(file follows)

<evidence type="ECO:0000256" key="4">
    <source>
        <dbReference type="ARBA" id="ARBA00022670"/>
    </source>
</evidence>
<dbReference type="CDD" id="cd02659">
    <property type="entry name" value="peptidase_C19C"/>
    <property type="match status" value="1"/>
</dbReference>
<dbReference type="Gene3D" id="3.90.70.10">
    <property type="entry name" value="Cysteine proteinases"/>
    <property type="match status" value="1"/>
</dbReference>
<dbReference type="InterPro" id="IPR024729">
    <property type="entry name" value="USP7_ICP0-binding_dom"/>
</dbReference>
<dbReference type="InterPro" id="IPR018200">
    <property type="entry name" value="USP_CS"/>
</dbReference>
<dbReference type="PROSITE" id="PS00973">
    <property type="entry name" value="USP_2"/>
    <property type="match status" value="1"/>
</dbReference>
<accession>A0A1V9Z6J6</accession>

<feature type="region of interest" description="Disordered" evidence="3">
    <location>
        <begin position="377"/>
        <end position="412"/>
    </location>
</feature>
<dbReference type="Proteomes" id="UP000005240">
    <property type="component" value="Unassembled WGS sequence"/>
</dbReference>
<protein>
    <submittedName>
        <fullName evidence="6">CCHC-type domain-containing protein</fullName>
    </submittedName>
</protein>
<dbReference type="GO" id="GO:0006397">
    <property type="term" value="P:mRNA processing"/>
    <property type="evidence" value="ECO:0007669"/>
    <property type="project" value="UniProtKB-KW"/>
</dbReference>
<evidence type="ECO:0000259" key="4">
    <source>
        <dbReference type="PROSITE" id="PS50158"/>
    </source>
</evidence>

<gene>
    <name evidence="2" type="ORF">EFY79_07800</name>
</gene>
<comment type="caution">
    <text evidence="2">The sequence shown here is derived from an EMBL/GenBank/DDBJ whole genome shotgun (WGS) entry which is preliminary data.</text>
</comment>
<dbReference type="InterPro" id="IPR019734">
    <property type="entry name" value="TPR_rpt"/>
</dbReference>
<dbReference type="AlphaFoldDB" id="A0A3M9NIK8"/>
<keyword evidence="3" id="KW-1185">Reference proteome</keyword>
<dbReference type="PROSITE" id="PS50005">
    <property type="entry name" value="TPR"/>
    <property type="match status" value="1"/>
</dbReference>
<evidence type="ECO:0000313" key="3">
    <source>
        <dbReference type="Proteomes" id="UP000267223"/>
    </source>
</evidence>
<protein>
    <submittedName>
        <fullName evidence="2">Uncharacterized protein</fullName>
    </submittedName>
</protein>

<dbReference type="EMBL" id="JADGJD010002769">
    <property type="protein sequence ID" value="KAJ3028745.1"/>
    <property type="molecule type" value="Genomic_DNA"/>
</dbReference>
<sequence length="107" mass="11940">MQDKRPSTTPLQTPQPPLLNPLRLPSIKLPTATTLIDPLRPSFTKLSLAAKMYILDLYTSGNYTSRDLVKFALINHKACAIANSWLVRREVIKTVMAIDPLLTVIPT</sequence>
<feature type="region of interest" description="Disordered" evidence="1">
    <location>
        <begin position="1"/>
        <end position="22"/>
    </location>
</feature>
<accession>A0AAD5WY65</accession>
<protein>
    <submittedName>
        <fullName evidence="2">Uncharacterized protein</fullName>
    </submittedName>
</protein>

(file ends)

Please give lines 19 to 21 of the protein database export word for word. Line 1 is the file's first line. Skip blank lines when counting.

</dbReference>
<dbReference type="PROSITE" id="PS00973">
    <property type="entry name" value="USP_2"/>